1. If you (or your children) have significant flu symptoms (fever, cough, sore throat, runny or stuffy nose, muscle aches, extreme fatigue, etc), please STAY HOME. Do not send a sick child to school or daycare. This will decrease exposure to others and could make a huge difference in prevention on a community level! Stay home until you (or your child) have been afebrile (no fever) for a FULL 24 hours - without the use of fever reducers like acetaminophen (Tylenol), ibuprofen (Advil/ Motrin), naproxen (Alleve), or aspirin. And never give aspirin to a person younger than 18. Ever. BTW- If you are sick and must leave your home, consider wearing a protective mask- it will at least prevent touching your nose and then touching other items!
2. Wash your hands with soap and water for a good 20+ seconds under warm water frequently. If you must, use antibacterial hand cleaners, but know that soap and water are preferred. It is a good idea to wash your hands any time you are preparing food, preparing to eat, after using or even entering a restroom, and after touching surfaces in public places (doors and railings at shopping outlets, etc.) Try to avoid touching your mouth, nose, or eyes especially after touching surfaces in public places.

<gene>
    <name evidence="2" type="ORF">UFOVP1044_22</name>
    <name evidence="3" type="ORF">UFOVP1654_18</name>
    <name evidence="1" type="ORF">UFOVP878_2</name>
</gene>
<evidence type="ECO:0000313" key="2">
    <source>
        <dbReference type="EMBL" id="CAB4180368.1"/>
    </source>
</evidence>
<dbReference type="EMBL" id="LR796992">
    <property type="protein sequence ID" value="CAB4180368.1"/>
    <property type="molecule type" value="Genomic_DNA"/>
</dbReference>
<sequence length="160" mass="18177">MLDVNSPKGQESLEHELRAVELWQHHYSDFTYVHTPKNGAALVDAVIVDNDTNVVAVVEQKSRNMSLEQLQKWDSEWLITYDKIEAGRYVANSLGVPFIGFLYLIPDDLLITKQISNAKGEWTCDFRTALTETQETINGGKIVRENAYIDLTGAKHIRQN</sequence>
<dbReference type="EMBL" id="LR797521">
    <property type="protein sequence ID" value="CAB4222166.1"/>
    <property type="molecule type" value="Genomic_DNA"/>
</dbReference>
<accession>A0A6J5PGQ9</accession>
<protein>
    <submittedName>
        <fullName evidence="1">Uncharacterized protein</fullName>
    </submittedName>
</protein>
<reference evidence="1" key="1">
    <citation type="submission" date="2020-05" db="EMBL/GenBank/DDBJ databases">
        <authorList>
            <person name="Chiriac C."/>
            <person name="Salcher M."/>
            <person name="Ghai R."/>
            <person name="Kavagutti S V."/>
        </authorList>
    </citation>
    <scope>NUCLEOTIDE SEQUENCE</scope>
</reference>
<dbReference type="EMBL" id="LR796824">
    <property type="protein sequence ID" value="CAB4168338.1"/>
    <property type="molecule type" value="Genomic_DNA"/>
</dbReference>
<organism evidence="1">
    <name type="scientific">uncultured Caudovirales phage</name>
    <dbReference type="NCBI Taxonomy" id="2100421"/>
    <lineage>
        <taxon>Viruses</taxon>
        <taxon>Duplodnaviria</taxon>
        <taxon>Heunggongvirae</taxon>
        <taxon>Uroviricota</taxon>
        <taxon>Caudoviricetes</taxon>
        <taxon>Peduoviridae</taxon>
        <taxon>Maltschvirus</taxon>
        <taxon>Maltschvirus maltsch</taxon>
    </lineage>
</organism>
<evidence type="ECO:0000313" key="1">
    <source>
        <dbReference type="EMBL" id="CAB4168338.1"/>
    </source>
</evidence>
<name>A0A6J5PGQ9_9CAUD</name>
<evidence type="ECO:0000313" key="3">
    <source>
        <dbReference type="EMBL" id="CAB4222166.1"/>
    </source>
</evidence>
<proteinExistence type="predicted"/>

3. Cover your cough or sneeze - try to do it with your upper arm rather than your hand, and if you are using a tissue, please throw it away immediately.
4. Consider supporting your immune system with probiotics. Early studies seem to indicate that the benefit of keeping healthy bacteria in your gut with these supplements or “live foods” decrease the severity of flu-like illnesses. Perhaps when less of the immune system is dealing with imbalances in the digestive system, more is available to fight microbial invaders like the viruses that cause flu and swine flu.
5. Since flu viruses replicate best in colder, drier air, consider a humidifier or even a diffuser with some essential oils like Eucalyptus to “cleanse” your home breathing environment.
6. Avoid close contact with others who are ill.